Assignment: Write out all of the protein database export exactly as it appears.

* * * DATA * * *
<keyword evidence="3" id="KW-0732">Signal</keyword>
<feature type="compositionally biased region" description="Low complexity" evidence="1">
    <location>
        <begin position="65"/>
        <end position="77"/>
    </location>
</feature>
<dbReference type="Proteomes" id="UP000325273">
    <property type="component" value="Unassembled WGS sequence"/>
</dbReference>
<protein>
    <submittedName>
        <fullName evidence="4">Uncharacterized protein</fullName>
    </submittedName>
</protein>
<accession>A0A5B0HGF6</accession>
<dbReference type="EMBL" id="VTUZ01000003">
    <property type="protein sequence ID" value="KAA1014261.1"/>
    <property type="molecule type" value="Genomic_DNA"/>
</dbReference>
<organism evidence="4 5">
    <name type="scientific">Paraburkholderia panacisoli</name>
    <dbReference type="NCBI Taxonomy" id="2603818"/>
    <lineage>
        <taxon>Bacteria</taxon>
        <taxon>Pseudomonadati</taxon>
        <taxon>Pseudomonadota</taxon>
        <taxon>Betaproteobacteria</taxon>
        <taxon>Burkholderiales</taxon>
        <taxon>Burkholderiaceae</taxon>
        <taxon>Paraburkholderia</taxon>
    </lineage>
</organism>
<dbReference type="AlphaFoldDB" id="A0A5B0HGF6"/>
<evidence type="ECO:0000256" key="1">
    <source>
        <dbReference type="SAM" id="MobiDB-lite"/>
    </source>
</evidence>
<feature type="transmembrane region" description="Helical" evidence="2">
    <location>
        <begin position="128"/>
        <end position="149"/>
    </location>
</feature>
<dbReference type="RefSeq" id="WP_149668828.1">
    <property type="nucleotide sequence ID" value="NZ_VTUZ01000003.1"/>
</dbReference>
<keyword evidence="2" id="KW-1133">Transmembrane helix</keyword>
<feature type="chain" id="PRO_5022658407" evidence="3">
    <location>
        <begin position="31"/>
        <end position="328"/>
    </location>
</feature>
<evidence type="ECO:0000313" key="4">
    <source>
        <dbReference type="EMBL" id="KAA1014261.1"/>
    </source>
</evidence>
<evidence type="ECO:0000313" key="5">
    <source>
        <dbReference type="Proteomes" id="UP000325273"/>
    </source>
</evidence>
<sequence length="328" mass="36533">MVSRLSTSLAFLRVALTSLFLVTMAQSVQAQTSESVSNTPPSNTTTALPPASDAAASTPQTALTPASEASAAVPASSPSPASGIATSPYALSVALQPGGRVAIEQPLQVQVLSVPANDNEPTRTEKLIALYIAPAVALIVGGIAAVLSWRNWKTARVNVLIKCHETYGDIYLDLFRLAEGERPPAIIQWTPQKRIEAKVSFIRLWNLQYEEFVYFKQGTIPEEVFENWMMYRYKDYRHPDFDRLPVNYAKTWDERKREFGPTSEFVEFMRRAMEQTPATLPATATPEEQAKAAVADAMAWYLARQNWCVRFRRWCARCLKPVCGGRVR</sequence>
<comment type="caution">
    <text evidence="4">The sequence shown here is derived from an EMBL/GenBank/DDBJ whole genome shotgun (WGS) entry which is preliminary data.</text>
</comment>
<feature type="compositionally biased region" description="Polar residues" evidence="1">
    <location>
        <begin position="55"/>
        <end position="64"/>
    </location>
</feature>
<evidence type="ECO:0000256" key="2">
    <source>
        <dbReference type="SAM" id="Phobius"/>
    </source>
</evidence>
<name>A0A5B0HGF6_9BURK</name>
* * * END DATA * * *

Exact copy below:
<keyword evidence="3" id="KW-0732">Signal</keyword>
<feature type="compositionally biased region" description="Low complexity" evidence="1">
    <location>
        <begin position="65"/>
        <end position="77"/>
    </location>
</feature>
<dbReference type="Proteomes" id="UP000325273">
    <property type="component" value="Unassembled WGS sequence"/>
</dbReference>
<protein>
    <submittedName>
        <fullName evidence="4">Uncharacterized protein</fullName>
    </submittedName>
</protein>
<accession>A0A5B0HGF6</accession>
<dbReference type="EMBL" id="VTUZ01000003">
    <property type="protein sequence ID" value="KAA1014261.1"/>
    <property type="molecule type" value="Genomic_DNA"/>
</dbReference>
<organism evidence="4 5">
    <name type="scientific">Paraburkholderia panacisoli</name>
    <dbReference type="NCBI Taxonomy" id="2603818"/>
    <lineage>
        <taxon>Bacteria</taxon>
        <taxon>Pseudomonadati</taxon>
        <taxon>Pseudomonadota</taxon>
        <taxon>Betaproteobacteria</taxon>
        <taxon>Burkholderiales</taxon>
        <taxon>Burkholderiaceae</taxon>
        <taxon>Paraburkholderia</taxon>
    </lineage>
</organism>
<dbReference type="AlphaFoldDB" id="A0A5B0HGF6"/>
<evidence type="ECO:0000256" key="1">
    <source>
        <dbReference type="SAM" id="MobiDB-lite"/>
    </source>
</evidence>
<feature type="transmembrane region" description="Helical" evidence="2">
    <location>
        <begin position="128"/>
        <end position="149"/>
    </location>
</feature>
<dbReference type="RefSeq" id="WP_149668828.1">
    <property type="nucleotide sequence ID" value="NZ_VTUZ01000003.1"/>
</dbReference>
<keyword evidence="2" id="KW-1133">Transmembrane helix</keyword>
<feature type="chain" id="PRO_5022658407" evidence="3">
    <location>
        <begin position="31"/>
        <end position="328"/>
    </location>
</feature>
<evidence type="ECO:0000313" key="4">
    <source>
        <dbReference type="EMBL" id="KAA1014261.1"/>
    </source>
</evidence>
<evidence type="ECO:0000313" key="5">
    <source>
        <dbReference type="Proteomes" id="UP000325273"/>
    </source>
</evidence>
<sequence length="328" mass="36533">MVSRLSTSLAFLRVALTSLFLVTMAQSVQAQTSESVSNTPPSNTTTALPPASDAAASTPQTALTPASEASAAVPASSPSPASGIATSPYALSVALQPGGRVAIEQPLQVQVLSVPANDNEPTRTEKLIALYIAPAVALIVGGIAAVLSWRNWKTARVNVLIKCHETYGDIYLDLFRLAEGERPPAIIQWTPQKRIEAKVSFIRLWNLQYEEFVYFKQGTIPEEVFENWMMYRYKDYRHPDFDRLPVNYAKTWDERKREFGPTSEFVEFMRRAMEQTPATLPATATPEEQAKAAVADAMAWYLARQNWCVRFRRWCARCLKPVCGGRVR</sequence>
<comment type="caution">
    <text evidence="4">The sequence shown here is derived from an EMBL/GenBank/DDBJ whole genome shotgun (WGS) entry which is preliminary data.</text>
</comment>
<feature type="compositionally biased region" description="Polar residues" evidence="1">
    <location>
        <begin position="55"/>
        <end position="64"/>
    </location>
</feature>
<evidence type="ECO:0000256" key="2">
    <source>
        <dbReference type="SAM" id="Phobius"/>
    </source>
</evidence>
<name>A0A5B0HGF6_9BURK</name>